Director of the Center for Space Science and Technology (CSST)
Director of the Joint Center for Astrophysics (JCA)
Ph.D. Physics - University of Leicester (UK), 1988
B.Sc. Physics with Astrophysics - University of Birmingham (UK), 1984
After obtaining his Ph.D., Dr George worked as a Post-doctoral fellow in the Institute of Astronomy at the University of Cambridge (UK) for 3 years. He then spent 9 years working at NASA’s Goddard Space Flight Center (Greenbelt, MD) as a contractor for the Universities Space Research Association. During this time he worked on scientific research and the support of several major X-ray missions. Dr. George joined UMBC in 2000 as an Associate Professor, and was awarded tenure in 2007.
With the possible exception of the very smallest, all galaxies in
the observable universe (including our own) are thought to harbor a
"supermassive" black hole at their center.
The mass of the black hole varies from galaxy to galaxy,
but those we know about currently appear to have masses in the
range 106 to 1010 times that of our Sun
(i.e. 1036 to 1040 kg)
and hence have “event horizons” equivalent to radii about five times the radius of our Sun to more than twice Neptune’s orbit around the Sun. The enormous gravitational fields resulting from the presence of such supermassive black holes clearly have a strong influence on the inner regions of the galaxy. These regions offer the opportunity to test fundamental physics such as General Relativity in extreme conditions – way beyond anything ever possible in a terrestrial laboratory.
My primary research interests are in the study of “Active Galactic Nuclei” (AGN), which represent 10-20% of the large or “regular” galaxies in the local universe (and possibly an even larger fraction in the early universe). These are galaxies in which the radiation (in photons) from the central regions often far exceeds that from all the stars in the rest of the galaxy combined. The origin of this intense energy output is thought to be the result of matter falling onto a “supermassive" black hole (with a mass 106 to 109 times that of the sun). This “accretion” process releases potential energy, much of which is ultimately converted to the intense radiation field. Spectroscopic observations of this “primary” radiation allows us to study many aspects of the numerous basic physical processes involved, along with other important factors such as the geometry of the circumnuclear material. However via various feedback processes this radiation field influences the accretion process itself, and the interaction of the radiation with the accreting material also leads to various “reprocessed” (or “secondary”) features imprinted on the observed spectrum. My work involves the observation and interpretation of UV, X-ray and g-ray spectra from local AGN, with the goal of furthering our understanding of all the physical processes underway within the innermost regions. To this end I have experience with data collected by the following satellites: EXOSAT, Ginga, IUE, ROSAT, the Hubble Space Telescope, ASCA, RXTE, BeppoSAX, the Chandra X-ray Observaory, FUSE, and XMM-Newton.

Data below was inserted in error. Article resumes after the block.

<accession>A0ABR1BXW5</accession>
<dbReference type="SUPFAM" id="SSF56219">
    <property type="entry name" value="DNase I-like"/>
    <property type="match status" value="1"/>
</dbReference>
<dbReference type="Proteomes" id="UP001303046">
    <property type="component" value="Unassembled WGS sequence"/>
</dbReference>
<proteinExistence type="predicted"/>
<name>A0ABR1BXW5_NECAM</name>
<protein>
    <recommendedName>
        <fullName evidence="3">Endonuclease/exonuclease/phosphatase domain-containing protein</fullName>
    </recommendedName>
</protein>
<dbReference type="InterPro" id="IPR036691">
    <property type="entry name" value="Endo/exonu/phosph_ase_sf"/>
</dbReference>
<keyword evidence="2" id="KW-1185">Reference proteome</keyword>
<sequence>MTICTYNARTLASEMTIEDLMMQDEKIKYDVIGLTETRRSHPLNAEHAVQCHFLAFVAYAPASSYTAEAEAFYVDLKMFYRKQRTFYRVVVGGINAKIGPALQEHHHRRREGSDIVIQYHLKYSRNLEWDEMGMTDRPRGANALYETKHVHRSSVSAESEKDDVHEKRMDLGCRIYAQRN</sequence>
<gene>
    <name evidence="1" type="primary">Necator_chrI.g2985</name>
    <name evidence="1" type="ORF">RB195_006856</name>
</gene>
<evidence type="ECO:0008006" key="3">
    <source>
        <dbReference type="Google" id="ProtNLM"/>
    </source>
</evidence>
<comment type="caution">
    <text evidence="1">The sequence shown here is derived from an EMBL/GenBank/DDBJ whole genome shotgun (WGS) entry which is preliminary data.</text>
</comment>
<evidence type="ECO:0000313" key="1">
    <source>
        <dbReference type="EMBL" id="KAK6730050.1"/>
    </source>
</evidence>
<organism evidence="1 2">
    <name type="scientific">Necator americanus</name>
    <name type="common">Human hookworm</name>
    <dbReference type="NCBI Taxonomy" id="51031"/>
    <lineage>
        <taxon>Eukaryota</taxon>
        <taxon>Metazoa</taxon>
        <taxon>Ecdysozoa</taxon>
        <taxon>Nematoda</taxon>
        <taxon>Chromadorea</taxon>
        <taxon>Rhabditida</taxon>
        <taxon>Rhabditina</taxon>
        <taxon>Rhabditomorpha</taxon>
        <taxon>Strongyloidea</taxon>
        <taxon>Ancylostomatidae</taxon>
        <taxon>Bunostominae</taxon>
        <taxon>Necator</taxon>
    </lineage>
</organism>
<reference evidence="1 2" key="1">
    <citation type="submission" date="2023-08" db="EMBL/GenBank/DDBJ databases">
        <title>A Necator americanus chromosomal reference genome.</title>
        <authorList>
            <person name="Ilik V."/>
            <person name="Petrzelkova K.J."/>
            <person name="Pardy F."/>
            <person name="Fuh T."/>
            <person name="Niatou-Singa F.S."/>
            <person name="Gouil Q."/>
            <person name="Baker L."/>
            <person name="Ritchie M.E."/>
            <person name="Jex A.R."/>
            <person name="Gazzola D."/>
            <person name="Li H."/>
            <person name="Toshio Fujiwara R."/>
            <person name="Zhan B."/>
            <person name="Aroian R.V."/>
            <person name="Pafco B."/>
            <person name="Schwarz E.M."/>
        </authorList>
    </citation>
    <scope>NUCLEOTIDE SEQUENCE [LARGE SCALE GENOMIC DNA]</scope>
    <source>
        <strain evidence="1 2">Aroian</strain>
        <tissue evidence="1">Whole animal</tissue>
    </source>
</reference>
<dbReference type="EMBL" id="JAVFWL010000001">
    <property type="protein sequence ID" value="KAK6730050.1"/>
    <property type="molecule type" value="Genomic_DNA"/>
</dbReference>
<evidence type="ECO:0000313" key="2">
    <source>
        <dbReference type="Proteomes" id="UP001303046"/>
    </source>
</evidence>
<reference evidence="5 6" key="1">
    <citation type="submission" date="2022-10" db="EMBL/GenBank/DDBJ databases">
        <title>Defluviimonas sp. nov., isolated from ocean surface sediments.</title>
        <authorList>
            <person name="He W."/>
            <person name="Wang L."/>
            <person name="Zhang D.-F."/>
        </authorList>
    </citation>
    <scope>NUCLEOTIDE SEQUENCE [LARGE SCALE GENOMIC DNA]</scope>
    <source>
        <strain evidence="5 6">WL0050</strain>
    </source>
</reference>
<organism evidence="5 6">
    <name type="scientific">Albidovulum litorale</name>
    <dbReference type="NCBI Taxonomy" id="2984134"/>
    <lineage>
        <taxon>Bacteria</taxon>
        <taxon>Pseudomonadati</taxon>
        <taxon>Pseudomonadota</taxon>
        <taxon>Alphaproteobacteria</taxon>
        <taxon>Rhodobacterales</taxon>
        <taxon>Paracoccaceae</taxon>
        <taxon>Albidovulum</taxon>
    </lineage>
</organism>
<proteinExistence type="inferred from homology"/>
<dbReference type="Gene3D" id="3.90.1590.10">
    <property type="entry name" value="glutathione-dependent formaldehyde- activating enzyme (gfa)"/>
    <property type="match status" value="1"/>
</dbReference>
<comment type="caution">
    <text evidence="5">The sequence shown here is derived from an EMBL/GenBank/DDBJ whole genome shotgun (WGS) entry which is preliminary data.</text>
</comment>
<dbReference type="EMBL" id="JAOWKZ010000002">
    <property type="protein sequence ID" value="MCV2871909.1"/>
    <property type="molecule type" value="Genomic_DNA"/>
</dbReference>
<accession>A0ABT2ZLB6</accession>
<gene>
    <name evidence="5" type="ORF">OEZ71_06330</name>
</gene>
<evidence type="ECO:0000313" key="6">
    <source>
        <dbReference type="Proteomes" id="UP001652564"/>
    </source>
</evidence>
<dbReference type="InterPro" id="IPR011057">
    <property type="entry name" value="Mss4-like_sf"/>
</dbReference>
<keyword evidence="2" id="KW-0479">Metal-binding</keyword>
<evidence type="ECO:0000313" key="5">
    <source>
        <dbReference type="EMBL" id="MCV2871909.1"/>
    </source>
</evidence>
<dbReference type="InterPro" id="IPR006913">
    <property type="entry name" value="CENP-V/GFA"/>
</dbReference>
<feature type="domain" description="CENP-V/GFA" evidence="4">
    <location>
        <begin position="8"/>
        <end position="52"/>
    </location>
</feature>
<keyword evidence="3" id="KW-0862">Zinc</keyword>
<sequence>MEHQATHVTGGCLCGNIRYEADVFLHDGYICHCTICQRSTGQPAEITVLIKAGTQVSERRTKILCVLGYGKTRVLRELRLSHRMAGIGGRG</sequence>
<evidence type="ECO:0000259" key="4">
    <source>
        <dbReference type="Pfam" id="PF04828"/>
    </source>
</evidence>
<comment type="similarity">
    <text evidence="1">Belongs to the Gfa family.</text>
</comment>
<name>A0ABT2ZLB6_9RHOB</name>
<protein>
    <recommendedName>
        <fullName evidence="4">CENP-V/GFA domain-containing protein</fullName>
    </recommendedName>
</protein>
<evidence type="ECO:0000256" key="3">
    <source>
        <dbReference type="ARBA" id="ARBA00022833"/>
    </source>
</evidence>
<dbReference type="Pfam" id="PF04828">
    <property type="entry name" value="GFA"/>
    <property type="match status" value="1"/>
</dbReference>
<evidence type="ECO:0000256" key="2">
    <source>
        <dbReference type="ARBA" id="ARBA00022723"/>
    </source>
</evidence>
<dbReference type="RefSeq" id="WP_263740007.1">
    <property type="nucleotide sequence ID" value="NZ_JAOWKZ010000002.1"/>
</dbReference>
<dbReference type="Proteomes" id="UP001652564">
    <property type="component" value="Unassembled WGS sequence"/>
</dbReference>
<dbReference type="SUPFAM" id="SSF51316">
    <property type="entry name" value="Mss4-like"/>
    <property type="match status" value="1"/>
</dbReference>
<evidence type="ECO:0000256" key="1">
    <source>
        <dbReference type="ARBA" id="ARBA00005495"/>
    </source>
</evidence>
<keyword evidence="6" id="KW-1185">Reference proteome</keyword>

Relativistic Iron K Emission and Absorption in the Seyfert 1.9 Galaxy MCG -5-23-16, Braito, V., Reeves, J.N., Dewangan, G.C.; George, I.M, and 8 other authors, 2007, ApJ 67, 978.
Variable iron-line emission near the black hole of Markarian 766, Miller, L., Turner, T.J., Reeves, J.N., George, I.M., Porquet, D., Nandra, K., Dovciak, M., 2006, A&A 453, 13L
Complex X-Ray Absorption and the Fe Kα Profile in NGC 3516. Turner, T.J., Kraemer, S.B., George, I.M., Reeves, J.N., Bottorff, M.C., 2005, ApJ 618, 155
Mass Loss from the Nuclei of Active Galaxies. Crenshaw, D.M., Kramer S.B., George, I.M., 2003, Annual Review of Astronomy & Astrophysics, 41, 117
The Ionized Gas and Nuclear Environment in NGC 3783. I. Time-averaged 900 Kilosecond Chandra Grating Spectroscopy. Kaspi, S., Brandt, W.N., George, I.M., Netzer, H., and 14 other authors, 2002, ApJ, 574, 643
X-ray Observations of Optically-Selected, Radio-Quiet Quasars I: The ASCA results, George, I.M., Turner, T.J., Yaqoob, T. Netzer, H., Laor, A., Mushotzky, R.F., Nandra, K., Takahashi, T., 2000, ApJ, 531, 52
The X-ray Spectral Variability of the Seyfert Galaxy NGC 3227. George, I.M., Mushotzky, R.F., Turner, T.J., Yaqoob, T. Ptak, A., Nandra, K., Netzer, H., 1998, ApJ, 509, 146
ASCA Observations of the Ionized Gas in the Seyfert Galaxy NGC 3783. George, I.M. Turner, T.J., Mushotzky, R.F., Nandra, K., Netzer, H., 1998, ApJ, 503, 174
ASCA Observations of Seyfert-I galaxies: III The Evidence from Absorption & Emission due to Photoionized Gas. George, I.M., Turner, T.J., Netzer, H., Nandra, K., Mushotzky, R.F., Yaqoob, T. 1998, ApJS, 114, 73
Evidence for absorption due to highly-ionized gas in the radio-quiet quasar PG 1114+445. George, I.M., Nandra, K., Laor, A., Turner, T.J., Fiore, F., Netzer, H., Mushotzky, R.F., 1997, ApJ, 491, 508
X-ray Reflection from Cold Matter in Active Galactic Nuclei and X-ray binaries. George, I.M., Fabian, A.C. 1991, MNRAS, 249, 352
My recent work has concentrated on the observational evidence for, and theoretical implications of "Compton Reflection", relativistic Fe Kalpha lines and "warm-absorbers" in Seyferts..